Looking back over the list of books I read in March makes me realize how March 1 seems like a lifetime ago. The world has changed so much since then. It’s difficult to even remember what “normal” was. What a blessing it was, though, for me to have books to help me through the last five weeks of this Coronavirus-19 pandemic.
As days and weeks passed, I found it progressively difficult to concentrate. How about you?
Inheritance: A Memoir of Genealogy, Paternity, and Love, by Dani Shapiro
This book caught my attention by having “genealogy” in the title. Genealogy is one of my hobbies.
As the title indicates, this book is a memoir. Dani Shapiro grew up thinking her father was her father and her mother was her mother, and her half-sister was her half-sister. A DNA test she took at the age of 54 rocked her world. Her biological father was someone other than the Daddy who had loved and raised her.
Although firmly believing or more accurately, knowing, she was Jewish, Ms. Shapiro had throughout her life defended that fact because her fair complexion and blue eyes made her look more Swedish than Jewish.
In this poignant memoir, Dani Shapiro takes you on a rollercoaster ride as she seeks answers to her questions of “Who?”, “Where?”, and “Why?” as she feels like her entire life has been a lie. The DNA test linked her to a man who had a 98% chance of being her first cousin.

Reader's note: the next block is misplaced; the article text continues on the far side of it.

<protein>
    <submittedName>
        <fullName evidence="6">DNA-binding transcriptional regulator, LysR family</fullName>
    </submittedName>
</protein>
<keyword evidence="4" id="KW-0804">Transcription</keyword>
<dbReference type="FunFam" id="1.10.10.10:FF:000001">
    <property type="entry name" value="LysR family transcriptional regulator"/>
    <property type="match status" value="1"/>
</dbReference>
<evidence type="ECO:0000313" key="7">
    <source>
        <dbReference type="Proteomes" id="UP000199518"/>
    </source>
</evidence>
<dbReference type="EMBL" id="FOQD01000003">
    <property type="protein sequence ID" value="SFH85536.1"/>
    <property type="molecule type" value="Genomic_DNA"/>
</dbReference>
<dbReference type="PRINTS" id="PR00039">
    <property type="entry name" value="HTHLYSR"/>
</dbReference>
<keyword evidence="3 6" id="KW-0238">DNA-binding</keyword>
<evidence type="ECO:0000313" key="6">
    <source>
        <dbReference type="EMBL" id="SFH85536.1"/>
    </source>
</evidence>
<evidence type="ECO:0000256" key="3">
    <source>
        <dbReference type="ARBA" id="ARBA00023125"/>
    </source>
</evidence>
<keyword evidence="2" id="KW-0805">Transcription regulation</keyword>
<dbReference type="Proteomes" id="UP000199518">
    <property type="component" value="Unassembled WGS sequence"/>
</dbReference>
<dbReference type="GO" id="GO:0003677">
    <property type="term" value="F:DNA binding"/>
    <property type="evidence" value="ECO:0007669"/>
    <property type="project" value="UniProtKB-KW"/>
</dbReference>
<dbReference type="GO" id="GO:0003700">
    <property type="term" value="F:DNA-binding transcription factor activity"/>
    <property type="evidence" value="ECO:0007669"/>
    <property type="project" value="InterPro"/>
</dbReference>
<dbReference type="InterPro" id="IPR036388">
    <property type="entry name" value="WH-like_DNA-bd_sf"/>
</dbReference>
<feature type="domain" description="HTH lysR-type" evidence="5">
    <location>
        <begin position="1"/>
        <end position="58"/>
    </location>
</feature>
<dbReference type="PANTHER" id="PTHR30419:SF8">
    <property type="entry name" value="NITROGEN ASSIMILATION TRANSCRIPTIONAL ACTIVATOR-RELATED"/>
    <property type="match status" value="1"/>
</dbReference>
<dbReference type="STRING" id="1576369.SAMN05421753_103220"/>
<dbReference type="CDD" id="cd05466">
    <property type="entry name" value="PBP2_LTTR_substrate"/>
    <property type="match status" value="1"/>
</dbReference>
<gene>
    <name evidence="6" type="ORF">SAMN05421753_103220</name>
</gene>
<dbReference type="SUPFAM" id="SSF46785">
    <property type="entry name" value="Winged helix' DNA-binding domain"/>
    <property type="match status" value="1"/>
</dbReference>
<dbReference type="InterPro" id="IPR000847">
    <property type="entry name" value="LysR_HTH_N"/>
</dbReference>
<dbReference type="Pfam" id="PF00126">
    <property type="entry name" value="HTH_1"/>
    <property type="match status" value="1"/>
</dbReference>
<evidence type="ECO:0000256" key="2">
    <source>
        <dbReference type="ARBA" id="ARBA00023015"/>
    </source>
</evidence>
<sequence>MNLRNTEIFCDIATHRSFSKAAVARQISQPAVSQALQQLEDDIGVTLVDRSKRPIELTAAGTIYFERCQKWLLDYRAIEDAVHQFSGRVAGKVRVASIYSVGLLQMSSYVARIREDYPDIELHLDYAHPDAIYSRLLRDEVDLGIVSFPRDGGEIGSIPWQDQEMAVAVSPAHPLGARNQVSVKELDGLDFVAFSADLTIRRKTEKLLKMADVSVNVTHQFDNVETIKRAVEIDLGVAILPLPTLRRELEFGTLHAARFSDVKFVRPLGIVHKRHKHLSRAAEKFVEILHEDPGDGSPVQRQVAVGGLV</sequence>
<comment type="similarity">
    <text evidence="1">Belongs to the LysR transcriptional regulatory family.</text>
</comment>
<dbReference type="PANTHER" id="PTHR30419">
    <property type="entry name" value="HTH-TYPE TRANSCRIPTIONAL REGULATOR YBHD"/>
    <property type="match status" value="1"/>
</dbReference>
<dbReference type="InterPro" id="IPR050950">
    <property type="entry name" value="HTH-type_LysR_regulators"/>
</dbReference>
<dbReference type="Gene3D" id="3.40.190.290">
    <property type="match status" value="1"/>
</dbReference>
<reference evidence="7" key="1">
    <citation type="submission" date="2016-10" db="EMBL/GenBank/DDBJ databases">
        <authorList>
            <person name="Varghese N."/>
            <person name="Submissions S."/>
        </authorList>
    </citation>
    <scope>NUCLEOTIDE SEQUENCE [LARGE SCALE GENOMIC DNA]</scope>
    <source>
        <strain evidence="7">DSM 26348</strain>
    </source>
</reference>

Without spoiling the book for you, I’ll close by saying that Ms. Shapiro searched for her biological father’s identity, but she was beyond relieved when the 93-year-old sister of her father (the father who raised her) listened to her story and still embraced her as her niece.
Part III of the book reveals some surprising things about the Farris Institute in Philadelphia where Ms. Shapiro’s parents went for infertility treatments.
Bel Canto, by Ann Patchett
Having read State of Wonder and The Dutch House, by Ann Patchett, and knowing that her 2001 novel,Bel Canto, had received much acclaim, I was eager to check it off my to-be-read list.
Based on the 1996 hostage situation at the home of an ambassador in Peru, Bel Canto is a novel with a host of characters. They’re in Peru for a birthday party honoring Katsumi Hosowaka, a prominent Japanese businessman who just happens to be a big fan of opera singer Roxane Coss. Ms. Coss was performing at the party.
Peruvian officials are trying their best to influence Hosowaka to build an electronics factory in their country. It turns out Hosowaka does not intend to build a factory there. He just wants to hear Roxane Coss sing.
The party and concert are going well for a while, but then armed terrorists burst into the banquet hall and demand to speak with the Peruvian president.
The president is home watching soap operas on TV and refuses to talk to the terrorists. Since the terrorists are already in big trouble, they have nothing to lose by staying at the party and holding the attendees hostage.
The story unfolds from there. The Red Cross negotiates the release of the women – except for Ms. Coss. One of her musicians dies from not having insulin.
As happens in many hostage situations, relationships develop between the terrorists – many of whom are teens or younger – and their captives. In fact, a romance develops between Hosowaka and Coss, as well as between Gen. Watanabe and Carmen, a young female terrorist.
A sense of normalcy develops as many of the hostages adjust surprisingly easily to their new daily reality which is radically different from their former lives. (Sounds a lot like our new normal, doesn’t it?)